Assessment of groundwater quality plays a significant role in the utilization of the scarce water resources globally and especially in arid regions. The increasing abstraction together with man-made contamination and seawater intrusion have strongly affected groundwater quality in the Arabia Peninsula, exemplified by the investigation given here from the United Arab Emirates, where the groundwater is seldom reviewed and assessed. In the aim of assessing current groundwater quality, we here present a comparison of chemical data linked to aquifers types. The results reveal that most of the investigated groundwater is not suitable for drinking, household, and agricultural purposes following the WHO permissible limits. Aquifer composition and climate have vital control on the water quality, with the carbonate aquifers contain the least potable water compared to the ophiolites and Quaternary clastics. Seawater intrusion along coastal regions has deteriorated the water quality and the phenomenon may become more intensive with future warming climate and rising sea level.
Le Luu T. Remarks on the current quality of groundwater in Vietnam. Environmental science and pollution research international. 2017 Jul 24. doi: 10.1007/s11356-017-9631-z.
This paper reviews the current quality of groundwater in Vietnam. In Vietnam, groundwater is obtained primarily from tubewells, which have high concentrations of pollutants such as As, Fe, Mn, and NH4+. In the areas where groundwater tests were conducted, arsenic levels ranged from 0.1-3050 μg/L, which substantially exceed the standard of 10 μg/L which has been established by the WHO. Contamination sources are distributed over a large area from the Red River Delta in the north to the Mekong River Delta in the south, putting as many as ten million people at risk of adverse health effects. Levels of arsenic and iron in sediment are strongly correlated, which indicate that the presence of arsenic in groundwater results from the reduction of arsenic bound to iron oxyhydroxides. It is important to raise awareness of these issues among the Vietnamese public by disseminating information about the negative effects of contaminated drinking water, as well as carrying out long-term research projects to identify other sources of contamination and improving water treatment technology and water management capabilities.
MacDonald Gibson J, Pieper KJ. Strategies to Improve Private-Well Water Quality: A North Carolina Perspective. Environmental health perspectives. 2017 Jul 7;125(7):076001. doi: 10.1289/EHP890.
BACKGROUND: Evidence suggests that the 44.5 million U.S. residents drawing their drinking water from private wells face higher risks of waterborne contaminant exposure than those served by regulated community water supplies. Among U.S. states, North Carolina (N.C.) has the second-largest population relying on private wells, making it a useful microcosm to study challenges to maintaining private-well water quality.
OBJECTIVES: This paper summarizes recommendations from a two-day summit to identify options to improve drinking-water quality for N.C. residents served by private wells.
METHODS: The Research Triangle Environmental Health Collaborative invited 111 participants with knowledge of private-well water challenges to attend the Summit. Participants worked in small groups that focused on specific aspects and reconvened in plenary sessions to formulate consensus recommendations.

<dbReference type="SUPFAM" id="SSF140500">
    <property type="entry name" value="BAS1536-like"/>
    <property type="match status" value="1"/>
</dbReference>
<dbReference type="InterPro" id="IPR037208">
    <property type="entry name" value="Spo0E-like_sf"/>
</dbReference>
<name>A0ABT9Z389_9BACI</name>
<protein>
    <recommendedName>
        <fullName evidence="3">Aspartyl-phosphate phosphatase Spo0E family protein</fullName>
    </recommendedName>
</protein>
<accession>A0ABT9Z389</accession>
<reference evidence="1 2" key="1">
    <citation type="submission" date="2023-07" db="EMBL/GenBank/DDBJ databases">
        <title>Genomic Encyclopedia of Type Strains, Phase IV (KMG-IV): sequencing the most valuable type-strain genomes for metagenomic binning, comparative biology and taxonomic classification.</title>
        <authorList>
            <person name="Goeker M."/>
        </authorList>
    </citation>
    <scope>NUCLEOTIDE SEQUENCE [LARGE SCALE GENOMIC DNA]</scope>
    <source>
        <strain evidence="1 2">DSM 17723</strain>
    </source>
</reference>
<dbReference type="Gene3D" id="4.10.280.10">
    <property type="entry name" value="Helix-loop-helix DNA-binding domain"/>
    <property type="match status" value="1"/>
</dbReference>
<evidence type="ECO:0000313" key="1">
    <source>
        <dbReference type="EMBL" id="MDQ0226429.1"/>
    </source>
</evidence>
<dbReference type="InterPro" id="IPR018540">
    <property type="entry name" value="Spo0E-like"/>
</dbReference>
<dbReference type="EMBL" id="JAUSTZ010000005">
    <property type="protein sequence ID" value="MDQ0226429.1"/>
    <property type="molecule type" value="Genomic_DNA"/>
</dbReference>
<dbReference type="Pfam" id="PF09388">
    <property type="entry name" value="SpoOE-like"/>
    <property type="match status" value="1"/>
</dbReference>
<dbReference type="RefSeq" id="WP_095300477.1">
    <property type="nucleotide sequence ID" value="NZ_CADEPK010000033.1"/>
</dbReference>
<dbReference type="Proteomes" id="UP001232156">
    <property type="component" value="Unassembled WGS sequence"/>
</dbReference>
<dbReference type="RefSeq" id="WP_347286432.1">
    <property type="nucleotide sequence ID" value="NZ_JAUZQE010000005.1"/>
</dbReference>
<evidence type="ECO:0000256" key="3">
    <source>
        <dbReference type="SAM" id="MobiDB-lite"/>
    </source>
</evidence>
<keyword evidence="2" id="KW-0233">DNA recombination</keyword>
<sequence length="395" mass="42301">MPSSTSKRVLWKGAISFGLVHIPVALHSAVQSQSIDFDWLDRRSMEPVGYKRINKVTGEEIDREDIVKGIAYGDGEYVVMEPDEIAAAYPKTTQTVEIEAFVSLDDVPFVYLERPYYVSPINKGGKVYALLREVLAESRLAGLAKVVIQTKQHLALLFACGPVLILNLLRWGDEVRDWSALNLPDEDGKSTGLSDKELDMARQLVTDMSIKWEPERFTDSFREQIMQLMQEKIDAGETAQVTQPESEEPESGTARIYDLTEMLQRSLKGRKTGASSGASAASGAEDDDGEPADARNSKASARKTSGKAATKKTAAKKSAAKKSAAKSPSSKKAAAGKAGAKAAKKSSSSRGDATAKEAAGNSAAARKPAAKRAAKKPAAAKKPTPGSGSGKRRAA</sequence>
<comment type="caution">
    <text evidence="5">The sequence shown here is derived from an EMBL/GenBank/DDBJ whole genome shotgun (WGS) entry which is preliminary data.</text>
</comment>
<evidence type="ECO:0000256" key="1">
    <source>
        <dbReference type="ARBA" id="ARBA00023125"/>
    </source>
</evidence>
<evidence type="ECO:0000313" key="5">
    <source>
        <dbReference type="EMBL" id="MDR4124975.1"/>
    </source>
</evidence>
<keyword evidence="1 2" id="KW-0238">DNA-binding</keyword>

DISCUSSION: Summit participants highlighted four main barriers to ensuring safe water for residents currently relying on private wells: (1) a database of private well locations is unavailable; (2) racial disparities have perpetuated reliance on private wells in some urbanized areas; (3) many private-well users lack information or resources to monitor and maintain their wells; and (4) private-well support programs are fragmented and lack sufficient resources. The Summit produced 10 consensus recommendations for ways to overcome these barriers.
CONCLUSIONS: The Summit recommendations, if undertaken, could improve the health of North Carolinians facing elevated risks of exposure to waterborne contaminants because of their reliance on inadequately monitored and maintained private wells. Because many of the challenges in N.C. are common nationwide, these recommendations could serve as models for other states.
Dey NC, Parvez M, Dey D, Saha R, Ghose L, Barua MK, Islam A, Chowdhury MR. Microbial contamination of drinking water from risky tubewells situated in different hydrological regions of Bangladesh. Int J Hyg Environ Health. 2016 Dec 29. pii: S1438-4639(16)30270-X. doi: 10.1016/j.ijheh.2016.12.007.
This study, conducted in 40 selected upazilas covering four hydrological regions of Bangladesh, aimed at determining the risk of selected shallow tubewells (depth<30m) used for drinking purpose (n=26,229). This was based on WHO’s sanitary inspection guidelines and identifying the association of sanitary inspection indicators and risk scores with microbiological contamination of shallow tubewells. The main objective of the study was to observe the seasonal and regional differences of microbial contamination and finally reaching a conclusion about safe distance between tubewells and latrines by comparing the contamination of two tubewell categories (category-1: distance ≤10m from nearest latrine; n=80 and category 2: distances 11-20m from nearest latrine; n=80) in different geographical contexts. About 62% of sampled tubewells were at medium to high risk according to WHO’s sanitary inspection guidelines, while the situation was worst in south-west region. Microbiological contamination was significantly higher in sampled category-1 tubewells compared to category-2 tubewells, while the number of contaminated tubewells and level of contamination was higher during wet season. About 21% (CI95=12%-30%), 54% (CI95=43%-65%) and 58% (CI95=46%-69%) of water samples collected from category-1 tubewells were contaminated by E. coli, FC, and TC respectively during the wet season. The number of category-1 tubewells having E.coli was highest in the north-west (n=8) and north-central (n=4) region during wet season and dry season respectively, while the level of E.coli contamination in tubewell water (number of CFU/100ml of sample) was significantly higher in north-central region. However, the south-west region had the highest number of FC contaminated category-1 tubewells (n=16 & n=17; respectively during wet and dry season) and significantly a higher level of TC and FC in sampled Category-1 tubewells than north-west, north-central and south-east region, mainly during wet season. Multivariate regression analysis could identified some sanitary inspection indicators, such as tubewell within <10m of latrine, platform absent/broken, pollution source (i.e. household’s waste dumping point/poultry/dairy farm) within 10m of tubewell and unimproved sanitation facility which were significantly associated with presence of microbial contaminants in tubewell water (p<0.01). A tubewell with high risk level was associated with a higher chance of having FC and TC in tubewell water than a tubewell with a medium risk during wet season, but no such conclusion could be drawn in case of E.coli contamination. Construction of pit latrine in areas with high water table should be highly discouraged. Raised sealed pits or flush/pour flash to septic tank could be installed considering sanitary inspection criteria. Water should be treated before drinking.